THIS ISSUE’S THEME has a subtitle: “The postwar origins of LGBT sex culture.” The “sexual awakenings” of the title are ones that began to stir after World War II and culminated in the Sexual Revolution of the 1960s and ’70s. It’s true that everyone woke up to sex in a new way in this era after a long slumber, but developments in the LGBT world were always on a separate track, albeit one that intersected with the cultural mainstream at critical points. The illegality and taboo nature of homosexuality meant that developments in socializing and sexualizing would happen in a more furtive realm, but this pariah status undoubtedly freed gay culture to seize the vanguard when it came to sexual self-expression.
By “sex culture” I mean the movies, the books, the venues, the technologies for hooking up that are in general use at a given time. Today we have Grindr and Scruff and pornographic apps and websites for use on devices large and small. Back in the 1950s, the technologies that make today’s sex culture possible were a distant dream, and the U.S. was in the “Scare” years—first the “Red” and then the “Lavender,” when homosexuals were singled out as public enemies whose lives could be destroyed if their secret was exposed.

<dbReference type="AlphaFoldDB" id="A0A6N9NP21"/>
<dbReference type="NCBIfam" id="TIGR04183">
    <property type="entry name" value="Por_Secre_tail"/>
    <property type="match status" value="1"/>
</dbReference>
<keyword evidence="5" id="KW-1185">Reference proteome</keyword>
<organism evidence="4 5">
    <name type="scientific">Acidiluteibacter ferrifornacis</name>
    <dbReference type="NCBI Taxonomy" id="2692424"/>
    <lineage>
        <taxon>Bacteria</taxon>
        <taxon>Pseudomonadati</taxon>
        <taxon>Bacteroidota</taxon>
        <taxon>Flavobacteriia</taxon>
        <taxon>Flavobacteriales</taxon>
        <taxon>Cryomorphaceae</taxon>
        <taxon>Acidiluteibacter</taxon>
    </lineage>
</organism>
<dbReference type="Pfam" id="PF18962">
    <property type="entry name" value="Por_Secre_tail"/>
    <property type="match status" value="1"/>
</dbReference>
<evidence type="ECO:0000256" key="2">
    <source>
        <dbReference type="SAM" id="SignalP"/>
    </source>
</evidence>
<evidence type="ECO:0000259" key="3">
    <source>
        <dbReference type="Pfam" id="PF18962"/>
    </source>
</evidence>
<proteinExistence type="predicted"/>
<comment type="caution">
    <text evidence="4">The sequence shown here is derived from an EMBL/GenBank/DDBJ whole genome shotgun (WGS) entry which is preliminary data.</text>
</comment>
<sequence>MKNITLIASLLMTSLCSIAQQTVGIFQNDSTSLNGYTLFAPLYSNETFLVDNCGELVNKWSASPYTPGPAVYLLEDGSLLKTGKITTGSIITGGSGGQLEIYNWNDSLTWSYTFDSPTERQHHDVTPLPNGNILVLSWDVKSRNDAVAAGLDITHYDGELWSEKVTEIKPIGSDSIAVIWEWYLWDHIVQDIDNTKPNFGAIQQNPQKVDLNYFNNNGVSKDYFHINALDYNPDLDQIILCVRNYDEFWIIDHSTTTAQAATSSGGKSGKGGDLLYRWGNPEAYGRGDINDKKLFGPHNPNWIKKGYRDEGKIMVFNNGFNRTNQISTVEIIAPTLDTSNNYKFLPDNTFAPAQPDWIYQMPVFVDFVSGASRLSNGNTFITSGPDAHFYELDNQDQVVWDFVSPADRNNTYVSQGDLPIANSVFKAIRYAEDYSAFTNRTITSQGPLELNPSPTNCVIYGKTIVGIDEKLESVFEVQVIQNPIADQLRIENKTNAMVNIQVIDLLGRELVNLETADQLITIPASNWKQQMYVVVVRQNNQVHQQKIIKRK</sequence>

And yet, it was in this era that LGBT forces were stirring for both political and sexual liberation. It is the latter that concerns us here: the origins of indoor cruising venues; the rise of live-action gay movies; the birth of gay sexuality as a subject of study and discussion. To those who insist that bathhouses and pornos represent the underside of gay culture, Jeffrey Escoffier argues here that porn played a crucial role in the creation of gay identity by presenting, and legitimizing, the very thing by which that identity was defined.
In an interview, Escoffier shows how porn began organically in the ’60s when amateurs with home movie cameras started writing scripts—there had to be a plot!—that allowed men to get naked together and eventually to touch, to become aroused, and to have full-on sex (by the mid-1970s). But viewers needed a place to watch these films—this was long before VHS—so the gay arthouse was born. The first ones arose in New York and San Francisco, where an entrepreneur named Shan Sayles led the way, as documented here by Finley Freibert.
Meanwhile, the Sexual Revolution was in full swing in the larger culture, and gay themes even found their way into mainstream films. James Gilbert maintains that Midnight Cowboy (1969), which is widely seen as an early “bromance,” depicted a highly charged relationship between a bisexual hustler and a lonely misfit who’s desperate for love. Going back in time, John Copenhaver looks at the noir films of the 1940s and finds an LGBT prototype in the femme fatale figure who inhabited this world. It was all about slipping through the straight male straitjacket and finding a way to be free.